Roy Conklin had previously headed another pen company, but upon working out his crescent filler he restarted the business under his own name. Production on this new self-filling pen appeared in 1898, and it met with great success– a functional self-filler pen in an environment primarily containing eyedroppers with a leavening of more decorative than operational filling mechanisms is bound to make a splash. Indeed, the humourist Mark Twain was a great fan of Conklin pens and featured substantially in their advertising.
The success of Conklin seems to have led to their eventual downfall, as the company was, in much the same way as Waterman, not quick to update their ways. The crescent filler remained the company’s mainstay until 1931, when they had a sudden spasm of creativity in the shape of the Nozac, a piston-filling pen. There was a flourish of variations (again, not unlike Waterman in its final decade), which saw a “Word Gauge” printed on the side, a plunger filler not unlike Sheaffer’s, and a startling array of colours– none of which saved the company.
Conklin was sold to a group of investors in 1938 which was not, alas, particularly interested in pens (this was a very early example of the sort of corporate juggling-ball effect that became common at the end of the century). Production was moved from Toledo to Chicago, quality fell off increasingly as stocks of old parts were used up, and in 1955 the company was wound up.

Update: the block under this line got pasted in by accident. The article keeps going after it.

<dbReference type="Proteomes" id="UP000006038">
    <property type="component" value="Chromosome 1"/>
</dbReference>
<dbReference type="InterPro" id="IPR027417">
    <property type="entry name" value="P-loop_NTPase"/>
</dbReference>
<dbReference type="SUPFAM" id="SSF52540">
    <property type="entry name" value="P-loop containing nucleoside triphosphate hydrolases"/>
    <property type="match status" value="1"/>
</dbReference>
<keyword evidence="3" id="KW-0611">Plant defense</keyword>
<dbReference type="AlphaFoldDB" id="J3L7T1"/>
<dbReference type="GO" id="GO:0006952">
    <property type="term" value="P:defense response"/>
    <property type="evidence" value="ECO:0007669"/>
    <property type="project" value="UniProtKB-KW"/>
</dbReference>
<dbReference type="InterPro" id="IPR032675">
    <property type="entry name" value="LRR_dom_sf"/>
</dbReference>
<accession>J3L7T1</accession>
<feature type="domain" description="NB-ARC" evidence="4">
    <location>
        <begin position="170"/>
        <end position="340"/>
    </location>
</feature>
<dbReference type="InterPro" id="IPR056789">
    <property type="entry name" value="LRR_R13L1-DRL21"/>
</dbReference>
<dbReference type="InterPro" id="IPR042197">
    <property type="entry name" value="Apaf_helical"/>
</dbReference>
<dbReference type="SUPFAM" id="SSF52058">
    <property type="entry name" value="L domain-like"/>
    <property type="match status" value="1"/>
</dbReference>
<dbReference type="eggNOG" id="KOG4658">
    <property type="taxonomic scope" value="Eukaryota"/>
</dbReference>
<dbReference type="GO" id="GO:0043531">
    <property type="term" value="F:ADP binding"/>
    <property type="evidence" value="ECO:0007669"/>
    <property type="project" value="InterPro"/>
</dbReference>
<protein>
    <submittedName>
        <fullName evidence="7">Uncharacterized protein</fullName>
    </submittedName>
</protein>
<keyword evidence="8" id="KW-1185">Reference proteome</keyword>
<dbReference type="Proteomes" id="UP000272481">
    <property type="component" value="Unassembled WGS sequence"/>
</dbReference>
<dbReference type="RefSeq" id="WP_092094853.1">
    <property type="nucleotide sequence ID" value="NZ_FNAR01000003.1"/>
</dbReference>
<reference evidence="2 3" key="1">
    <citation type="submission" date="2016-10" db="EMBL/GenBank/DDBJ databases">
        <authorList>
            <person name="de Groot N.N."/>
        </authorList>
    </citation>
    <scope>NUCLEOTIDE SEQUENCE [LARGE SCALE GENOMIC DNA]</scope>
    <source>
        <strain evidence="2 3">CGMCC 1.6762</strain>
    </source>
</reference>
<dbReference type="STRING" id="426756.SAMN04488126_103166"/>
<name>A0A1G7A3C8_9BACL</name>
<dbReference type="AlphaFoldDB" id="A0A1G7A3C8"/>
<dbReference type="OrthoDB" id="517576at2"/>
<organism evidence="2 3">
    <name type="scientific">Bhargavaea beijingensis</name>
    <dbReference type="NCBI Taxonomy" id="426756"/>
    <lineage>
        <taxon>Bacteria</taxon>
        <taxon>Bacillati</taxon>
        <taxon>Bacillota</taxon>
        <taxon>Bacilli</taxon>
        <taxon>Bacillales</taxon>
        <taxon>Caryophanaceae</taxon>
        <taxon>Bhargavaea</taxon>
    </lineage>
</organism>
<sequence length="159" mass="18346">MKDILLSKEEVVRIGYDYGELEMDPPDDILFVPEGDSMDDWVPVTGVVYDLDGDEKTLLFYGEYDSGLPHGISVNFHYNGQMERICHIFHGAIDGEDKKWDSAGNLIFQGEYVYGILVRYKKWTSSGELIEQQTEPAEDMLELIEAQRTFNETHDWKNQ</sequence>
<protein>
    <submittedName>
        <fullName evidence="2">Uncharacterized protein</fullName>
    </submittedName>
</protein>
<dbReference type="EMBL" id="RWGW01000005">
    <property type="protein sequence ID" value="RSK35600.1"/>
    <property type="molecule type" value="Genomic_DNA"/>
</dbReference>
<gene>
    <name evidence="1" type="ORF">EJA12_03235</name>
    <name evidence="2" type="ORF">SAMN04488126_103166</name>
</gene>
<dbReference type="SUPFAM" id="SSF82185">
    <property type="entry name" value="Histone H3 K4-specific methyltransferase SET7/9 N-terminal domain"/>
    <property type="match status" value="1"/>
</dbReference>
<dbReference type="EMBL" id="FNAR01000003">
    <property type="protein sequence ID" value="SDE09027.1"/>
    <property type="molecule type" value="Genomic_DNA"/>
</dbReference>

The reputation of the name, however, moved another group of investors to resurrect the marque in the year 2000. These latter-day Conklins seem to have been mainly aimed at the growing collector market, although the turn of the century interest in things retro likely also played a role. Their line-up included the usual modern cartridge-filling pens, but also actual crescent-fillers and a short-lived re-creation of the Word Gauge. In 2009, the new Conklin was bought by Yafa, which is something of a conglomerate but which is also entirely engaged in writing instruments– thus far, apart from some reports of difficulty with warranties on pre-buyout pens, the change in ownership has done Conklin far less harm than the one in the ’30s.
As an aside, Conklin was in its original incarnation noted for some strange and whimiscal phonetic spelling in relation to its product line– the sacless Nozac, the Balance-emulating Symetrik, and the pleasant-writing Cushon point were all under their trademark.
Models I’ve examined: